I typically don't put much stock into the D-League's weekly awards, but I'd been meaning to mention Tasmin Mitchell's recent performance for awhile so this seems like a good time to do it. (We all know Patrick Ewing Jr. is a good player with bad shot selection, right?)
Mitchell, a 6-foot-7 tweener forward, was undrafted out of LSU despite averaging 16.8 points and 9.4 rebounds as a senior. After being invited -- and then unceremoniously released -- to play this preseason with the Cleveland Cavaliers, Mitchell's played all season with the Cavs' affiliated Erie BayHawks.
After getting sporadic playing time early in the season, Mitchell's found a solid spot in coach Jay Larranaga's rotation as of late with Garrett Temple being called up to the Charlotte Bobcats and Ivan Johnson now coming off of the bench. It's paying off in a big way for Mitchell's production, too.
Over his last 10 games, including three starts, Mitchell's averaging 22.8 points, 7.5 rebounds and 2.1 steals while making 58 percent of his field goal attempts. His season averages aren't terrible, either, with 16.5 points and 5.6 boards in around 32 minutes of action per game.
The BayHawks have the fourth-best record in the D-League with 27 wins compared to 14 losses and while they have plenty of scoring with Ivan Johnson and Blake Ahearn leading the way, I'd venture to say the play of Mitchell -- along with Temple and fellow under-appreciated Erieite Nate Linhart (I'll have to check with D-League Digest's Matt Hubert -- are the reason the BayHawks are having this solid of a season.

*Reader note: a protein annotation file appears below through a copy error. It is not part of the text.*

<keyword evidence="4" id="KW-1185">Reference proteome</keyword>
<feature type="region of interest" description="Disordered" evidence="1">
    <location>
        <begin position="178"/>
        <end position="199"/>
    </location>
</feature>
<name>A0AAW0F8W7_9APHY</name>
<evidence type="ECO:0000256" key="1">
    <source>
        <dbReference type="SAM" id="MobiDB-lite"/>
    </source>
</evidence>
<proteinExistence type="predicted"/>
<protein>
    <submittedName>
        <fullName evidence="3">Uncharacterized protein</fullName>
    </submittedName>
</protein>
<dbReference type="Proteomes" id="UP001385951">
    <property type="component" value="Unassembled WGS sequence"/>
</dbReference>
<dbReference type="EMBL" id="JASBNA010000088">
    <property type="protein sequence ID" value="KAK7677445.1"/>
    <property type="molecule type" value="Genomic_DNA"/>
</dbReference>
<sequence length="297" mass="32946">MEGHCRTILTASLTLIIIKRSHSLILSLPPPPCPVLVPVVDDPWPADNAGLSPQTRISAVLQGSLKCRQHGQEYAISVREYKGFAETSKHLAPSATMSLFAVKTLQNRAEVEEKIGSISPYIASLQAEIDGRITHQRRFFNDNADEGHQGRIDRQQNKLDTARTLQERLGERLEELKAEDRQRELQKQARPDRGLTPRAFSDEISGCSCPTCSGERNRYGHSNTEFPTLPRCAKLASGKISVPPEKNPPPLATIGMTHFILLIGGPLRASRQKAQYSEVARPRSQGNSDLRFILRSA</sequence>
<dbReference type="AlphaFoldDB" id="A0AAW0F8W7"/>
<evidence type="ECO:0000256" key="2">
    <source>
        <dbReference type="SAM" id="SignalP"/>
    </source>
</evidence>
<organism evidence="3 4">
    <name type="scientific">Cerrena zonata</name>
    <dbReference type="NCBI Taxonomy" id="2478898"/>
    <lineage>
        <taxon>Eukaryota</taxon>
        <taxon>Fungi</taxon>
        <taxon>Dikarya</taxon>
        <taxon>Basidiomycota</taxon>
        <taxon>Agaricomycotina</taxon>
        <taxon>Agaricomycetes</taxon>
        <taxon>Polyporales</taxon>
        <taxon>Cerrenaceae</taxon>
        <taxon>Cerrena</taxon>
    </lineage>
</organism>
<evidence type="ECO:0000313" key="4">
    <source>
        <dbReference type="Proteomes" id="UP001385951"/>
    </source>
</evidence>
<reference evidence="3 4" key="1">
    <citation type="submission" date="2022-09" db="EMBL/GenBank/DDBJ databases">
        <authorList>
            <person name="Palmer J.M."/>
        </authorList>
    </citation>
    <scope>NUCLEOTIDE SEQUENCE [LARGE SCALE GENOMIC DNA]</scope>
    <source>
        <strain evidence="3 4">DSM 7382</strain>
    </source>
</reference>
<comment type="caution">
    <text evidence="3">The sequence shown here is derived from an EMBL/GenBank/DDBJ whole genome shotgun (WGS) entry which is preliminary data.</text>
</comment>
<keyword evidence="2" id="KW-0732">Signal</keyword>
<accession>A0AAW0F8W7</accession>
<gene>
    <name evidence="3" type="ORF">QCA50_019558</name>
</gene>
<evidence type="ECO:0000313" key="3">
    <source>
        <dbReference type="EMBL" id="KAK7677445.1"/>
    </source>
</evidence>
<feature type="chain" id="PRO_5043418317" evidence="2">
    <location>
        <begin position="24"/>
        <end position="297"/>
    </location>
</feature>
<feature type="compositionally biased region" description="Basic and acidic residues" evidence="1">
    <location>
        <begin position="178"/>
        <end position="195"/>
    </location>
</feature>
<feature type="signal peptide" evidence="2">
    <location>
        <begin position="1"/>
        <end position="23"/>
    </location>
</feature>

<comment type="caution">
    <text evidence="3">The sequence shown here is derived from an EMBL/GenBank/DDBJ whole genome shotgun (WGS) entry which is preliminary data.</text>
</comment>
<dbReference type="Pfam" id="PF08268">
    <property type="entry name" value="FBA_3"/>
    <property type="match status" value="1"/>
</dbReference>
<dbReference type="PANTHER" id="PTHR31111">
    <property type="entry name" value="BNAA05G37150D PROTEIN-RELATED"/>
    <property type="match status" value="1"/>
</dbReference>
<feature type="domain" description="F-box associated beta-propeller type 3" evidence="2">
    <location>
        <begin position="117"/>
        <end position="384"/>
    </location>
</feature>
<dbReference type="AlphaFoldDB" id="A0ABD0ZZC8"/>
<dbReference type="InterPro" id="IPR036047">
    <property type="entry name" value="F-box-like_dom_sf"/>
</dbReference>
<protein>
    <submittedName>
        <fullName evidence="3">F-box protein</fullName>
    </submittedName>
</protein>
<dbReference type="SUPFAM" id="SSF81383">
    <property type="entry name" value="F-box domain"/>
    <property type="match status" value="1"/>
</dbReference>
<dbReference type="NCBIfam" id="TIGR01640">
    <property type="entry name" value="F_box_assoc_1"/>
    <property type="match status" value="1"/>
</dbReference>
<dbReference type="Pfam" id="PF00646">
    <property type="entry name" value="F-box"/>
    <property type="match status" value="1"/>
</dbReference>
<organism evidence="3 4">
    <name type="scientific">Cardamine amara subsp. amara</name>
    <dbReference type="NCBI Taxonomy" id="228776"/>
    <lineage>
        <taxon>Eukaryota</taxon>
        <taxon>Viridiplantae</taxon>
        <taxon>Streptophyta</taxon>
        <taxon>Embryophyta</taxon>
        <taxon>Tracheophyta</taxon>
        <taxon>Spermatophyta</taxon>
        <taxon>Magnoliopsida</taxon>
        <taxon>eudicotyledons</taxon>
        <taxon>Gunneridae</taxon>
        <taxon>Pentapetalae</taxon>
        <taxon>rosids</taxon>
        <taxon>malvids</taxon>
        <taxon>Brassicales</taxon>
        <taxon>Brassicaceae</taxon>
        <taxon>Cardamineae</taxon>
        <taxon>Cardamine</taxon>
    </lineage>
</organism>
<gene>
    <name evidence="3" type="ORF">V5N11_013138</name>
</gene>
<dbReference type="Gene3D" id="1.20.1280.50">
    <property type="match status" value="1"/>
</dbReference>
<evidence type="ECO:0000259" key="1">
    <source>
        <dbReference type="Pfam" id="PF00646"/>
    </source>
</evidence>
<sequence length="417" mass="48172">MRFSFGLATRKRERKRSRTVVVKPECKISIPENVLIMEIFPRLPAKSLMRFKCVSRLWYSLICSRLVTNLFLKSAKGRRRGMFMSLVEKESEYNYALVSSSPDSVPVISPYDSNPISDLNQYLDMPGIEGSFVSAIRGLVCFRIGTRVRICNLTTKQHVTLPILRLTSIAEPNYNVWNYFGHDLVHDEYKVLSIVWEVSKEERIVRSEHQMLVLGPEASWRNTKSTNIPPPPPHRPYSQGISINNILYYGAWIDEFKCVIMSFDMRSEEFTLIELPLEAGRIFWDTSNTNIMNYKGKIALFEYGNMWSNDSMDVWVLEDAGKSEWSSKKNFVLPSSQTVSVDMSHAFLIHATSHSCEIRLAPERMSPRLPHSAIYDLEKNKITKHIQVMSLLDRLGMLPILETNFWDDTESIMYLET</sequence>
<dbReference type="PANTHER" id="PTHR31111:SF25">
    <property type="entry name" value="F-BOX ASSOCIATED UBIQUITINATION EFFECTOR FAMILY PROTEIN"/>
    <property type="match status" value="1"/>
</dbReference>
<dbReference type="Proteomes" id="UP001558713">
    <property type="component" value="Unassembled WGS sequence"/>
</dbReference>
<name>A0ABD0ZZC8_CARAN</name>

Mitchell still has mostly the same flaws that he did as a Tiger because it's not easy for a 24-year-old to drastically change from an undersized power forward into a perimeter scorer when he's actually good at playing in the post, but the fact that he's still able to make it work at the D-League level should give NBA scouts a reason to pay attention.
According to Synergy Sports Technology, Mitchell is excellent in post-up situations -- a play-type he sees on offense more than any other. He's strong enough to establish good position, but what happens after that it kind of turns into a crap shoot as he's able to score with running hooks, face-up jumpers, spin moves and random acts of overpowerment (It's a word(I just invented)). I think the reason he's able to do work in the post, though, is that he's typically matched up with an opposing wing.
The reason he's matched up with an opposing wing as opposed to somebody that might be able to stifle his low-post game is pretty simply due to the match-up problems he can create. Though he's not the quickest perimeter defender you'll see in the D-League, he's more than able to hold his own when guarding most small forwards in the D-League which often means that he can come into the game as a 3-man on defense while exploiting his defender in the post.
I'm not sure if Mitchell will get a look this season -- though I'd assume the Cavs would be interested if it weren't for that pesky 15-man roster maximum -- but he's certainly intriguing enough to get some looks throughout the summer as long as the lockout doesn't drastically alter the Summer League circuit and ensuing preseason.